Skip to content Skip to navigation

Eleanor Aversa

Eleanor Aversa

Described as “shimmering” (The New York Times), “ethereal” (The Society for New Music), and “lustrous” (San Francisco Classical Voice), the music of Eleanor Aversa has been honored with national awards such as the Northridge Composition Prize (Hero’s Welcome for orchestra), First Prize in the San Francisco Choral Artists’ New Voices Competition (Eyes Open), and fellowships from the The MacDowell Colony, the I-Park Foundation, and The Virginia Center for the Creative Arts. Other honors include the Brian M. Israel Prize from the New York Federation of Music Clubs (Movement for String Quartet), as well as awards and grants from ASCAP, The Queens Council on the Arts, and The American Composers Forum.

Her music has been performed across the United States, including venues such as The Boston Conservatory, The Bowdoin International Music Festival, June in Buffalo, Symphony Space, and Tanglewood. Her electroacoustic works have been presented at Ball State University, California State University at Fullerton, the Disjecta Interdisciplinary Arts Center, and The Música Viva Festival of Portugal.

A major musical influence has been the Russian tradition. After earning a degree in Russian Language and Literature from Princeton, Eleanor lived in the Moscow area from 2002 to 2005, working as an English teacher and translator. She also immersed herself in the local musical life, accompanying harpist Simeon Kulkov at the Tchaikovsky Conservatory and singing in the choir of the Immaculate Conception Cathedral, performing both Latin and Russian Orthodox sacred music. From these involvements, her work absorbed elements of folk melody, quasi-modal harmony, and asymmetrical meter.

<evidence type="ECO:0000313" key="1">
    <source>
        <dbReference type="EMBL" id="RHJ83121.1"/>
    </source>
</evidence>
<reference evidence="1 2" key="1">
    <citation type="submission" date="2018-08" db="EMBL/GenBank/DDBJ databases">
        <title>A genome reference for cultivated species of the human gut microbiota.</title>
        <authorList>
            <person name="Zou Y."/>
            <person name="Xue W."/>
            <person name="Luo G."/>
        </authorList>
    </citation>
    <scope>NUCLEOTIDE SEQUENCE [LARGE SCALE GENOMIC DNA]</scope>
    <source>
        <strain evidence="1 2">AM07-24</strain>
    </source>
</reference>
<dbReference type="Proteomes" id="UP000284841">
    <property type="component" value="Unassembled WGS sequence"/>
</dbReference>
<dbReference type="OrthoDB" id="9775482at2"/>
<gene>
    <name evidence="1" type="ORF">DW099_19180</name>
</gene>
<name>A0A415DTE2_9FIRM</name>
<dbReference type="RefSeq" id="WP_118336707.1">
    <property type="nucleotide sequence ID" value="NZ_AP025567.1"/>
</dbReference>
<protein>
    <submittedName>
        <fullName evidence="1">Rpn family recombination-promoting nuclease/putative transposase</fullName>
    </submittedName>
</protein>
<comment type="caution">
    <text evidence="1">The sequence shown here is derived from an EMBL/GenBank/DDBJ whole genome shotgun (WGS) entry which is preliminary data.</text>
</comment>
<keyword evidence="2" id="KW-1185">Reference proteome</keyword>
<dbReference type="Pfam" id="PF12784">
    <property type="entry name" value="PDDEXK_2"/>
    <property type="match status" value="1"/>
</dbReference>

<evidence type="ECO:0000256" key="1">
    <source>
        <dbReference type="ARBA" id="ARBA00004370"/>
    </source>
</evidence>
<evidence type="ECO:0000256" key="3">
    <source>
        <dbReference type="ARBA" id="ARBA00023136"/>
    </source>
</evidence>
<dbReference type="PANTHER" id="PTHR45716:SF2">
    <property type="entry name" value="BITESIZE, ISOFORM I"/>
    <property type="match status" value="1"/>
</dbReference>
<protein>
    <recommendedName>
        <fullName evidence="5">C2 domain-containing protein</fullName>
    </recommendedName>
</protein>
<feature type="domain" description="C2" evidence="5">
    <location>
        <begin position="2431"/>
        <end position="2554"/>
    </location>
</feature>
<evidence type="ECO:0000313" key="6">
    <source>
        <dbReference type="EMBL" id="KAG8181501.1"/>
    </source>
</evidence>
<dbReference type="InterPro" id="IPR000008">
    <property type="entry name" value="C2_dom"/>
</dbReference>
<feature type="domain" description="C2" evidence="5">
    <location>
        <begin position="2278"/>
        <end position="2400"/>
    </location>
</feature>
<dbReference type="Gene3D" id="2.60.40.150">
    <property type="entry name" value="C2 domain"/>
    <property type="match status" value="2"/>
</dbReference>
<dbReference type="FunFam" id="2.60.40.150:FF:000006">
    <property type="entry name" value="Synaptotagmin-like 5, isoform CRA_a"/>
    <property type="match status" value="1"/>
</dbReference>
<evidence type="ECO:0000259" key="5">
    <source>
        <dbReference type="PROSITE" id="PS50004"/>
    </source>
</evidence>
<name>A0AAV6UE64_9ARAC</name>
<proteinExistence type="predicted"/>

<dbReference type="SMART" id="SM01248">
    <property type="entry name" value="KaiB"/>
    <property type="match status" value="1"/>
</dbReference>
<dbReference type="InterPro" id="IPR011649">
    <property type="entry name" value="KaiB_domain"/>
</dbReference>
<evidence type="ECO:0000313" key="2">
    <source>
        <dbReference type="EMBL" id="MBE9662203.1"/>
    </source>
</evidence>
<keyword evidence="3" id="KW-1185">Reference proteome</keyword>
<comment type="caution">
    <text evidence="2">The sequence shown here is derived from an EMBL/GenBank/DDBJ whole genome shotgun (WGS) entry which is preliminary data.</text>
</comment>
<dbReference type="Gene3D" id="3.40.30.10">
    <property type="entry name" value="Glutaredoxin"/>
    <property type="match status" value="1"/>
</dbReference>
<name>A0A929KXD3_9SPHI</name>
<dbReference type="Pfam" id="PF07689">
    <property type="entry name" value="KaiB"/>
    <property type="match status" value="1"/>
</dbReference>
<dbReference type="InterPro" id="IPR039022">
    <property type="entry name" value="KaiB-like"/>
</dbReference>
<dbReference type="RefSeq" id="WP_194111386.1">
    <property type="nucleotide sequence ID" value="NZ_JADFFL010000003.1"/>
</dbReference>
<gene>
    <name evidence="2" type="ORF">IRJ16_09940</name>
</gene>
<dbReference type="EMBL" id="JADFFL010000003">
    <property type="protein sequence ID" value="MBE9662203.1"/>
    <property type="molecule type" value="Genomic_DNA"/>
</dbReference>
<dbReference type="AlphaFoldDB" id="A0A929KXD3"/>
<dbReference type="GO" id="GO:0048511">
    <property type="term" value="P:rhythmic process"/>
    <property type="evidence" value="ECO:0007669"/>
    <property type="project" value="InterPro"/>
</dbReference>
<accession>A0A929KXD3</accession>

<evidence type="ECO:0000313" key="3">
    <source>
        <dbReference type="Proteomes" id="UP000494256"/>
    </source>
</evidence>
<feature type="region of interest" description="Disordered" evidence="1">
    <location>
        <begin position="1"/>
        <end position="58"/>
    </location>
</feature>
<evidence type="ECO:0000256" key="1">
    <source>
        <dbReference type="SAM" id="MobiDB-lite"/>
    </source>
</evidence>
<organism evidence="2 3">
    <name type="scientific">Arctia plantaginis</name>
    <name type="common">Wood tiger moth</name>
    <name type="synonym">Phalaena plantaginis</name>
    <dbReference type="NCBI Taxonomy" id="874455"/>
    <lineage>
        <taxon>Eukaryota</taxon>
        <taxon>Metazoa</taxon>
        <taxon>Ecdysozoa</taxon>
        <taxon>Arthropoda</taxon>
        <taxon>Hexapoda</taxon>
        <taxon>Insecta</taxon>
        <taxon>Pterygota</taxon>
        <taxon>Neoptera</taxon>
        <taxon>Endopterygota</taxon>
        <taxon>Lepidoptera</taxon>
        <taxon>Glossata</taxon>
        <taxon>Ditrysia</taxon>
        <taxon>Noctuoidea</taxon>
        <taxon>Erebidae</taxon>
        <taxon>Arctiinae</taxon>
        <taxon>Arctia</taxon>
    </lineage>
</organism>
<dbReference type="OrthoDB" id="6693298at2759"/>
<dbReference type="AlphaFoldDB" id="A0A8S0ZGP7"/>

Aversa earned a Master’s in Composition from The Aaron Copland School of Music at Queens College of the City University of New York, where she studied with Bruce Saylor. In August 2012 Eleanor completed her doctorate in composition from The University of Pennsylvania, where studied as a Benjamin Franklin Fellow with James Primosch, Jay Reise, and Anna Weesner. She currently teaches advanced theory and composition at Penn, serves on the piano faculty at the Settlement Music School, and is the 2013 Composer-Not-in-Residence for San Francisco Choral Artists.

Contact Information